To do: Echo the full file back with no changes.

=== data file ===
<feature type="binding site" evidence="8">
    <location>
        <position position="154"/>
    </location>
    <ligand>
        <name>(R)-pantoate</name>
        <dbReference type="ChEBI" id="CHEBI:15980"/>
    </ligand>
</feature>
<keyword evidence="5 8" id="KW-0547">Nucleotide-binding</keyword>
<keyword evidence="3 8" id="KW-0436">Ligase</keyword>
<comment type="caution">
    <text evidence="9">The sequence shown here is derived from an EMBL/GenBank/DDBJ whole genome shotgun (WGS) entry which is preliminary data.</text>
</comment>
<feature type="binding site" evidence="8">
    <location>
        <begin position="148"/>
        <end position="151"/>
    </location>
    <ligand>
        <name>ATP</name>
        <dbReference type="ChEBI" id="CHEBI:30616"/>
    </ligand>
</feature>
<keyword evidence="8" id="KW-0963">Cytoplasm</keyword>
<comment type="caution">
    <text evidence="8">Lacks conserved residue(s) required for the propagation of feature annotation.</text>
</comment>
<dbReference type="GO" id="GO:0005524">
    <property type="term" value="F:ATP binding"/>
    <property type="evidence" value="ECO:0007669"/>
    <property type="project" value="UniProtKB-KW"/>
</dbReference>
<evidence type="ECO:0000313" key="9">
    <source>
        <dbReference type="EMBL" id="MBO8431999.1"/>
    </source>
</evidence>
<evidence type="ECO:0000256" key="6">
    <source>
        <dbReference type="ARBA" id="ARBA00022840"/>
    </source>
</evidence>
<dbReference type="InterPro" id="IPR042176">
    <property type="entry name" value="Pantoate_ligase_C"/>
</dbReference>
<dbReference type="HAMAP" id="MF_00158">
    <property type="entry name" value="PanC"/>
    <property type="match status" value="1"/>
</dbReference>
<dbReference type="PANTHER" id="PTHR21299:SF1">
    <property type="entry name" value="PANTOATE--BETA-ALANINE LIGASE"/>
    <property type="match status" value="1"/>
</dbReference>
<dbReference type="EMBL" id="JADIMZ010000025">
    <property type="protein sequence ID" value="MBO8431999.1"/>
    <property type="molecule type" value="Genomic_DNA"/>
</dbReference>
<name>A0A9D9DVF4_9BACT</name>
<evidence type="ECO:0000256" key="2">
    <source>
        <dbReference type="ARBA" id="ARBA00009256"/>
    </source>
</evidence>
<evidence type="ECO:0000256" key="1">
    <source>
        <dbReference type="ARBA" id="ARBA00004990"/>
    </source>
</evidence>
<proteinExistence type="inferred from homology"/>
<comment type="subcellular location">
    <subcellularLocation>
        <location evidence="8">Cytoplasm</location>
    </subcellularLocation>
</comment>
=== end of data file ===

<feature type="binding site" evidence="8">
    <location>
        <position position="154"/>
    </location>
    <ligand>
        <name>(R)-pantoate</name>
        <dbReference type="ChEBI" id="CHEBI:15980"/>
    </ligand>
</feature>
<keyword evidence="5 8" id="KW-0547">Nucleotide-binding</keyword>
<keyword evidence="3 8" id="KW-0436">Ligase</keyword>
<comment type="caution">
    <text evidence="9">The sequence shown here is derived from an EMBL/GenBank/DDBJ whole genome shotgun (WGS) entry which is preliminary data.</text>
</comment>
<feature type="binding site" evidence="8">
    <location>
        <begin position="148"/>
        <end position="151"/>
    </location>
    <ligand>
        <name>ATP</name>
        <dbReference type="ChEBI" id="CHEBI:30616"/>
    </ligand>
</feature>
<keyword evidence="8" id="KW-0963">Cytoplasm</keyword>
<comment type="caution">
    <text evidence="8">Lacks conserved residue(s) required for the propagation of feature annotation.</text>
</comment>
<dbReference type="GO" id="GO:0005524">
    <property type="term" value="F:ATP binding"/>
    <property type="evidence" value="ECO:0007669"/>
    <property type="project" value="UniProtKB-KW"/>
</dbReference>
<evidence type="ECO:0000313" key="9">
    <source>
        <dbReference type="EMBL" id="MBO8431999.1"/>
    </source>
</evidence>
<evidence type="ECO:0000256" key="6">
    <source>
        <dbReference type="ARBA" id="ARBA00022840"/>
    </source>
</evidence>
<dbReference type="InterPro" id="IPR042176">
    <property type="entry name" value="Pantoate_ligase_C"/>
</dbReference>
<dbReference type="HAMAP" id="MF_00158">
    <property type="entry name" value="PanC"/>
    <property type="match status" value="1"/>
</dbReference>
<dbReference type="PANTHER" id="PTHR21299:SF1">
    <property type="entry name" value="PANTOATE--BETA-ALANINE LIGASE"/>
    <property type="match status" value="1"/>
</dbReference>
<dbReference type="EMBL" id="JADIMZ010000025">
    <property type="protein sequence ID" value="MBO8431999.1"/>
    <property type="molecule type" value="Genomic_DNA"/>
</dbReference>
<name>A0A9D9DVF4_9BACT</name>
<evidence type="ECO:0000256" key="2">
    <source>
        <dbReference type="ARBA" id="ARBA00009256"/>
    </source>
</evidence>
<evidence type="ECO:0000256" key="1">
    <source>
        <dbReference type="ARBA" id="ARBA00004990"/>
    </source>
</evidence>
<proteinExistence type="inferred from homology"/>
<comment type="subcellular location">
    <subcellularLocation>
        <location evidence="8">Cytoplasm</location>
    </subcellularLocation>
</comment>